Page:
• Provides a cardiology lab option for online/hybrid courses or wet labs that don't have funding for cardiology experiments.
  • Helps integrate principles of genetics with cardiology, so it can be used in your genetics unit.

Want to know more?

Cardiology Virtual Lab

  • BioInteractive. Howard Hughes Medical Institute. Accessed 16 Sep 2014.
  • This virtual lab will familiarize you with heritable diseases of the heart. Learn about the diagnostic tools used to examine and diagnose patients.

BioInteractive Virtual Labs

  • BioInteractive. Howard Hughes Medical Institute. Accessed 16 Sep 2014.
  • List of all the FREE virtual labs offered by HHMI's BioInteractive project.

Cardiovascular Topics

  • Kevin Patton. The A&P Professor. Various dates.
  • List of previous blog posts on cardiovascular topics

Wednesday, June 3, 2015

A Brain-Lymphatic Connection

Existing dogma in neuroscience states that the brain does not possess the classical lymphatic drainage system found in other parts of body. However, a recent letter in the journal Nature reports the discovery of lymphatic vessels lining the dural sinuses in mice. These were shown to drain immune cells and cerebrospinal fluid (CSF) into the deep cervical lymph nodes.

Although more work is yet to be done in humans, this discovery will cause neuroscientists to revisit a number of concepts related to CSF and lymphatic drainage, as well as immune functions in the brain.

For example, do these new data truly challenge the notion of immune privilege in the nervous tissue of the central nervous system—or do they apply to the brain as an organ and allow for lymphatic drainage of tissues outside the nervous tissue of the brain?

What can we use from this in teaching undergraduate A&P?

  • When discussing CSF drainage, consider mentioning the possibility that filtration of CSF directly into dural sinuses may be augmented by the newly discovered lymphatic drainage.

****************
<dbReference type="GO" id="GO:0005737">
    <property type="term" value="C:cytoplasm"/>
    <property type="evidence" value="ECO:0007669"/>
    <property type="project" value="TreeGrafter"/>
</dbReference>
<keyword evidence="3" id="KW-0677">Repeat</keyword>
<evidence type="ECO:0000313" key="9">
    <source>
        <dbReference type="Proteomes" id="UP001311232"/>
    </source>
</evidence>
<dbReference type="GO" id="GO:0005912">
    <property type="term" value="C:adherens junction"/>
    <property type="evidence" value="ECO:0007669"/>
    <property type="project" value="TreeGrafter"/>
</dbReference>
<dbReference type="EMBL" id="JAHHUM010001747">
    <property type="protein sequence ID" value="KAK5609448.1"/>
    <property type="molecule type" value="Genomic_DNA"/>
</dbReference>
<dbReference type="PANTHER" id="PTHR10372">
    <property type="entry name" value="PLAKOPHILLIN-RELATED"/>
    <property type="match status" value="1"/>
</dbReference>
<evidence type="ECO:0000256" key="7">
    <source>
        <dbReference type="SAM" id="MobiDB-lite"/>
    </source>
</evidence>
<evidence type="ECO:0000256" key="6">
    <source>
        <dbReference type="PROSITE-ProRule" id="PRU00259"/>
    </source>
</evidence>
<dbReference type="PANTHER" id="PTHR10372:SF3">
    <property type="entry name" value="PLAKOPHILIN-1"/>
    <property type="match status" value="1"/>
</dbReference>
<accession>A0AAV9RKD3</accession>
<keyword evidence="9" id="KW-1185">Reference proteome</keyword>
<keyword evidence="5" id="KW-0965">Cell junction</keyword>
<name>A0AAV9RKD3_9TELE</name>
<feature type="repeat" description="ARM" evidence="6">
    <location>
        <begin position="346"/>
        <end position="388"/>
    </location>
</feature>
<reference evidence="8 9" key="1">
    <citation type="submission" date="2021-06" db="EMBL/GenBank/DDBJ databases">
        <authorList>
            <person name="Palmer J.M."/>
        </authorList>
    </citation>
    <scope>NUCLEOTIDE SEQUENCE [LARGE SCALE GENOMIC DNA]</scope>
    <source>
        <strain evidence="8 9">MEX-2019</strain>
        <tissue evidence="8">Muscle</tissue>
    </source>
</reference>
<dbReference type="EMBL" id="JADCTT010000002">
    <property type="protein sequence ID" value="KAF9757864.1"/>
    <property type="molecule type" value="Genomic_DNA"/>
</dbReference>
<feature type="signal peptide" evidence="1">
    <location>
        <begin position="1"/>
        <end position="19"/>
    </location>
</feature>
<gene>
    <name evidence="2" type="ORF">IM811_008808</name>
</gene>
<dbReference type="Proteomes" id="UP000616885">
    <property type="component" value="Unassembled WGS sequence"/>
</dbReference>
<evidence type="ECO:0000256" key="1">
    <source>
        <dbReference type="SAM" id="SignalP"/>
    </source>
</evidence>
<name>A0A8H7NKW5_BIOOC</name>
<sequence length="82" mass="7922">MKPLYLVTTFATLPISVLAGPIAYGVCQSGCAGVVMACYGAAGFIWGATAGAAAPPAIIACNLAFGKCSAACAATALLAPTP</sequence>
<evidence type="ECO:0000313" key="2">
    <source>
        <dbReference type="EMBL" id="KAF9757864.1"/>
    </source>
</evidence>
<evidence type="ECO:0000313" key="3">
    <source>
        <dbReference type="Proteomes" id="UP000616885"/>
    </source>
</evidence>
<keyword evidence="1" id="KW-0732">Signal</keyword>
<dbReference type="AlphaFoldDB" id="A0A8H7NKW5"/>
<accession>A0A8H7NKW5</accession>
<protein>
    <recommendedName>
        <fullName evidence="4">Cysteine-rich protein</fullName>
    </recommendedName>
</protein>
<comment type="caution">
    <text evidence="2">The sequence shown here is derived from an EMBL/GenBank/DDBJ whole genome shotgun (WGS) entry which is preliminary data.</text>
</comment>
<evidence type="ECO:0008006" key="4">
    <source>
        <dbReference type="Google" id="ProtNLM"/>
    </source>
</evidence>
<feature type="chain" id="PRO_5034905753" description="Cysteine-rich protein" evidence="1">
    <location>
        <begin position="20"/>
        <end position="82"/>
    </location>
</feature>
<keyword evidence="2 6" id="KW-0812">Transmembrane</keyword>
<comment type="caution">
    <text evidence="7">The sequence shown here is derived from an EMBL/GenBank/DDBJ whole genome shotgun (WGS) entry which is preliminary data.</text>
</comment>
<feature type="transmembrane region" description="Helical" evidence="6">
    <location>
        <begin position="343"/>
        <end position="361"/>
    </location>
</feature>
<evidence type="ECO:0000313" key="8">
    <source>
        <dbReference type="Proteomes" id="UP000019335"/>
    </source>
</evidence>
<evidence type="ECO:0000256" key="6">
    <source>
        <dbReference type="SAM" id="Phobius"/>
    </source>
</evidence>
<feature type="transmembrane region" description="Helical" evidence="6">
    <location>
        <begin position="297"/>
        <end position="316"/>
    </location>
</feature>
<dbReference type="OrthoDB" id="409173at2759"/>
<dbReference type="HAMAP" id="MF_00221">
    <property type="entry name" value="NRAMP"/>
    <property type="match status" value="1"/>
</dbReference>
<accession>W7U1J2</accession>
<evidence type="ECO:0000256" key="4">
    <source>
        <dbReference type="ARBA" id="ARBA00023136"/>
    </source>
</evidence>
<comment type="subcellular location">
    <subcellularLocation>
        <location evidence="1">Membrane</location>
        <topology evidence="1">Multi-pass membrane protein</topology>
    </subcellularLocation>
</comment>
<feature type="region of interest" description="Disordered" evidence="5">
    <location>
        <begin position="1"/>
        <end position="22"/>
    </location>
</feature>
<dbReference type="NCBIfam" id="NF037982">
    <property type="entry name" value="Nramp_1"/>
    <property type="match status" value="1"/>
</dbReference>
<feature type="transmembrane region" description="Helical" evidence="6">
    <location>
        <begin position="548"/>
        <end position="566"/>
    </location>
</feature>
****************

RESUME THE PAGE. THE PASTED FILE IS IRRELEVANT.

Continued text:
• If you discuss the dogma of the "immune privilege" of the brain, consider mentioning this possible challenge to the concept. This may trigger a great discussion of whether these newly discovered lymphatic vessels are truly "in the brain."

  • If you discuss disorders involving altered immunity, such as multiple sclerosis, consider mentioning this discovery.

  • Bringing up this new information may be useful in discussions related to the process of science—how existing concepts are sometimes challenged by new information, for example. Perhaps a discussion of the need for more investigation would stimulate students to think about what future steps can be taken to map out a possible lymphatic network in or around the brain.
Current concept of lymphatic drainage (left) compared to updated version to reflect new data (right).

Want to know more?

Brain Drain | The brain contains lymphatic vessels similar to those found elsewhere in the body, a mouse study shows.
  • Ashley P. Taylor, The Scientist, June 1, 2015 (online)
  • Plain-English article summarizing the study and its significance.
Structural and functional features of central nervous system lymphatic vessels,
  • A. Louveau et al., Nature, June 1, 2015.doi:10.1038/nature14432, 
  • The original research article. Includes images and video.
Missing link found between brain, immune system; major disease implications
  • University of Virginia Health System, Science Daily, June 1, 2015
  • Illustrated press release describing the research.

Images: DBCLS (top)
Univ Va Health System (bottom)